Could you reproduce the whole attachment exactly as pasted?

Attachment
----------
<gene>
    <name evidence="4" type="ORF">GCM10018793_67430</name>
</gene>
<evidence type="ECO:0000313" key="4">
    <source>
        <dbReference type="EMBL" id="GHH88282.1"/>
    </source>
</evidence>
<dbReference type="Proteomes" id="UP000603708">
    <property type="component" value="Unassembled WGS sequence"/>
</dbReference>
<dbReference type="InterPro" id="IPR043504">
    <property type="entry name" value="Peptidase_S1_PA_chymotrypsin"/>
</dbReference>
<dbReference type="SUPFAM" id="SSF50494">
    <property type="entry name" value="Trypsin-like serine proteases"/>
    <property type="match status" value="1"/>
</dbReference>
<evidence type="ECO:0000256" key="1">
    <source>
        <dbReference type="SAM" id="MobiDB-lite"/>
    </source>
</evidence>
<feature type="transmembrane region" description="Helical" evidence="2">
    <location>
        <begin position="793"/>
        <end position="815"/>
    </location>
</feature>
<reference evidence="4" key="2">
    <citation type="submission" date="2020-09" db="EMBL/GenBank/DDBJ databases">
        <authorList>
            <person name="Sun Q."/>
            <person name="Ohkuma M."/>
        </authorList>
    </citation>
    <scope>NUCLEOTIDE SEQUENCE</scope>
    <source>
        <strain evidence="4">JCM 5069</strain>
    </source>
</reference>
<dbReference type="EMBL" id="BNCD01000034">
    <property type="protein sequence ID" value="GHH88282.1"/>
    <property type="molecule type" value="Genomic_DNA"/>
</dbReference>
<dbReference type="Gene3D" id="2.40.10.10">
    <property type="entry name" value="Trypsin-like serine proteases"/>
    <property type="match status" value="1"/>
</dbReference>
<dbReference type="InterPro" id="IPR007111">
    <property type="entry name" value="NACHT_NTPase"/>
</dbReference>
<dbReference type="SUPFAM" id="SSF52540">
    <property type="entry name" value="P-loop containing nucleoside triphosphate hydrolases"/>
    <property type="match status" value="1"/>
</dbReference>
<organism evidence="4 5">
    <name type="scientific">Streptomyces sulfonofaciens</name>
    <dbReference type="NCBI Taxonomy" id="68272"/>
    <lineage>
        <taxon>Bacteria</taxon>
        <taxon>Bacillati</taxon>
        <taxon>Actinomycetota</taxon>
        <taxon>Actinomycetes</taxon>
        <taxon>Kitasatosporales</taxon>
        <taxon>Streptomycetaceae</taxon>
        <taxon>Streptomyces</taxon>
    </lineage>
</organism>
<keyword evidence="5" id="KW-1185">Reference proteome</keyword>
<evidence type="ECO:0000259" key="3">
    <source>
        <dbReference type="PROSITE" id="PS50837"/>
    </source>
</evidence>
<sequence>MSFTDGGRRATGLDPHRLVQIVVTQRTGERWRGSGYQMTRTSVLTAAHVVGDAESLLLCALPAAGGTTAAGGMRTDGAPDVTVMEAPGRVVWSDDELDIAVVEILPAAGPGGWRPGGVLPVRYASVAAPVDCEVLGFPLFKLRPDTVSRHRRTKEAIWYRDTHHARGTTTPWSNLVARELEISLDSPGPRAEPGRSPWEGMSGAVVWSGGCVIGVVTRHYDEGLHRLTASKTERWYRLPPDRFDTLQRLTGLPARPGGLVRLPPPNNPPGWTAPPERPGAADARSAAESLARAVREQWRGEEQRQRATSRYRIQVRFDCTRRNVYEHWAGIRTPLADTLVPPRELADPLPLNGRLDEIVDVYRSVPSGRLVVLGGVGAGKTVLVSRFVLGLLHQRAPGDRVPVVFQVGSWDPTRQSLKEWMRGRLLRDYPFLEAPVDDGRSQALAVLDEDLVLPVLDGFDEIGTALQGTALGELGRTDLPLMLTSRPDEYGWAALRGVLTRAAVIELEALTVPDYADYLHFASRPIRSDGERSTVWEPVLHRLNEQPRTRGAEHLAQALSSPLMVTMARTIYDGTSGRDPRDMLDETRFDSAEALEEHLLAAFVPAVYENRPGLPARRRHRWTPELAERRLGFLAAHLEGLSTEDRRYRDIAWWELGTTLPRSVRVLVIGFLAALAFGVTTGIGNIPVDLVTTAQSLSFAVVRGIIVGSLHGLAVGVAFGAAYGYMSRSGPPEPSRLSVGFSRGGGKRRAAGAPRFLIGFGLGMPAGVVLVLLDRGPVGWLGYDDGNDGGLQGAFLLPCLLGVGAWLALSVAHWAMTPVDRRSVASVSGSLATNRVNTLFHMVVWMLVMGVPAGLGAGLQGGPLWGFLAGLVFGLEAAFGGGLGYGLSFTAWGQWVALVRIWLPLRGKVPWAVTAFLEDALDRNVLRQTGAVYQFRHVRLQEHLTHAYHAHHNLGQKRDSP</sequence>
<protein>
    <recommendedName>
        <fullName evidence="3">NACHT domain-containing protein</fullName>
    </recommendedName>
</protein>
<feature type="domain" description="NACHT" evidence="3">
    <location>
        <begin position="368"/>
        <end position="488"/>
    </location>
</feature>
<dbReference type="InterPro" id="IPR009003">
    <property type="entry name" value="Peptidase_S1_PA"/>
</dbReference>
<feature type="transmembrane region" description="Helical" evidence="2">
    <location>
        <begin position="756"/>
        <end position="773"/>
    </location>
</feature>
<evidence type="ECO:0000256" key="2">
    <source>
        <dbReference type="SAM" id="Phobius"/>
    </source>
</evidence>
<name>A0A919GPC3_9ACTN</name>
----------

<gene>
    <name evidence="4" type="ORF">GCM10018793_67430</name>
</gene>
<evidence type="ECO:0000313" key="4">
    <source>
        <dbReference type="EMBL" id="GHH88282.1"/>
    </source>
</evidence>
<dbReference type="Proteomes" id="UP000603708">
    <property type="component" value="Unassembled WGS sequence"/>
</dbReference>
<dbReference type="InterPro" id="IPR043504">
    <property type="entry name" value="Peptidase_S1_PA_chymotrypsin"/>
</dbReference>
<dbReference type="SUPFAM" id="SSF50494">
    <property type="entry name" value="Trypsin-like serine proteases"/>
    <property type="match status" value="1"/>
</dbReference>
<evidence type="ECO:0000256" key="1">
    <source>
        <dbReference type="SAM" id="MobiDB-lite"/>
    </source>
</evidence>
<feature type="transmembrane region" description="Helical" evidence="2">
    <location>
        <begin position="793"/>
        <end position="815"/>
    </location>
</feature>
<reference evidence="4" key="2">
    <citation type="submission" date="2020-09" db="EMBL/GenBank/DDBJ databases">
        <authorList>
            <person name="Sun Q."/>
            <person name="Ohkuma M."/>
        </authorList>
    </citation>
    <scope>NUCLEOTIDE SEQUENCE</scope>
    <source>
        <strain evidence="4">JCM 5069</strain>
    </source>
</reference>
<dbReference type="EMBL" id="BNCD01000034">
    <property type="protein sequence ID" value="GHH88282.1"/>
    <property type="molecule type" value="Genomic_DNA"/>
</dbReference>
<dbReference type="Gene3D" id="2.40.10.10">
    <property type="entry name" value="Trypsin-like serine proteases"/>
    <property type="match status" value="1"/>
</dbReference>
<dbReference type="InterPro" id="IPR007111">
    <property type="entry name" value="NACHT_NTPase"/>
</dbReference>
<dbReference type="SUPFAM" id="SSF52540">
    <property type="entry name" value="P-loop containing nucleoside triphosphate hydrolases"/>
    <property type="match status" value="1"/>
</dbReference>
<organism evidence="4 5">
    <name type="scientific">Streptomyces sulfonofaciens</name>
    <dbReference type="NCBI Taxonomy" id="68272"/>
    <lineage>
        <taxon>Bacteria</taxon>
        <taxon>Bacillati</taxon>
        <taxon>Actinomycetota</taxon>
        <taxon>Actinomycetes</taxon>
        <taxon>Kitasatosporales</taxon>
        <taxon>Streptomycetaceae</taxon>
        <taxon>Streptomyces</taxon>
    </lineage>
</organism>
<keyword evidence="5" id="KW-1185">Reference proteome</keyword>
<evidence type="ECO:0000259" key="3">
    <source>
        <dbReference type="PROSITE" id="PS50837"/>
    </source>
</evidence>
<sequence>MSFTDGGRRATGLDPHRLVQIVVTQRTGERWRGSGYQMTRTSVLTAAHVVGDAESLLLCALPAAGGTTAAGGMRTDGAPDVTVMEAPGRVVWSDDELDIAVVEILPAAGPGGWRPGGVLPVRYASVAAPVDCEVLGFPLFKLRPDTVSRHRRTKEAIWYRDTHHARGTTTPWSNLVARELEISLDSPGPRAEPGRSPWEGMSGAVVWSGGCVIGVVTRHYDEGLHRLTASKTERWYRLPPDRFDTLQRLTGLPARPGGLVRLPPPNNPPGWTAPPERPGAADARSAAESLARAVREQWRGEEQRQRATSRYRIQVRFDCTRRNVYEHWAGIRTPLADTLVPPRELADPLPLNGRLDEIVDVYRSVPSGRLVVLGGVGAGKTVLVSRFVLGLLHQRAPGDRVPVVFQVGSWDPTRQSLKEWMRGRLLRDYPFLEAPVDDGRSQALAVLDEDLVLPVLDGFDEIGTALQGTALGELGRTDLPLMLTSRPDEYGWAALRGVLTRAAVIELEALTVPDYADYLHFASRPIRSDGERSTVWEPVLHRLNEQPRTRGAEHLAQALSSPLMVTMARTIYDGTSGRDPRDMLDETRFDSAEALEEHLLAAFVPAVYENRPGLPARRRHRWTPELAERRLGFLAAHLEGLSTEDRRYRDIAWWELGTTLPRSVRVLVIGFLAALAFGVTTGIGNIPVDLVTTAQSLSFAVVRGIIVGSLHGLAVGVAFGAAYGYMSRSGPPEPSRLSVGFSRGGGKRRAAGAPRFLIGFGLGMPAGVVLVLLDRGPVGWLGYDDGNDGGLQGAFLLPCLLGVGAWLALSVAHWAMTPVDRRSVASVSGSLATNRVNTLFHMVVWMLVMGVPAGLGAGLQGGPLWGFLAGLVFGLEAAFGGGLGYGLSFTAWGQWVALVRIWLPLRGKVPWAVTAFLEDALDRNVLRQTGAVYQFRHVRLQEHLTHAYHAHHNLGQKRDSP</sequence>
<protein>
    <recommendedName>
        <fullName evidence="3">NACHT domain-containing protein</fullName>
    </recommendedName>
</protein>
<feature type="domain" description="NACHT" evidence="3">
    <location>
        <begin position="368"/>
        <end position="488"/>
    </location>
</feature>
<dbReference type="InterPro" id="IPR009003">
    <property type="entry name" value="Peptidase_S1_PA"/>
</dbReference>
<feature type="transmembrane region" description="Helical" evidence="2">
    <location>
        <begin position="756"/>
        <end position="773"/>
    </location>
</feature>
<evidence type="ECO:0000256" key="2">
    <source>
        <dbReference type="SAM" id="Phobius"/>
    </source>
</evidence>
<name>A0A919GPC3_9ACTN</name>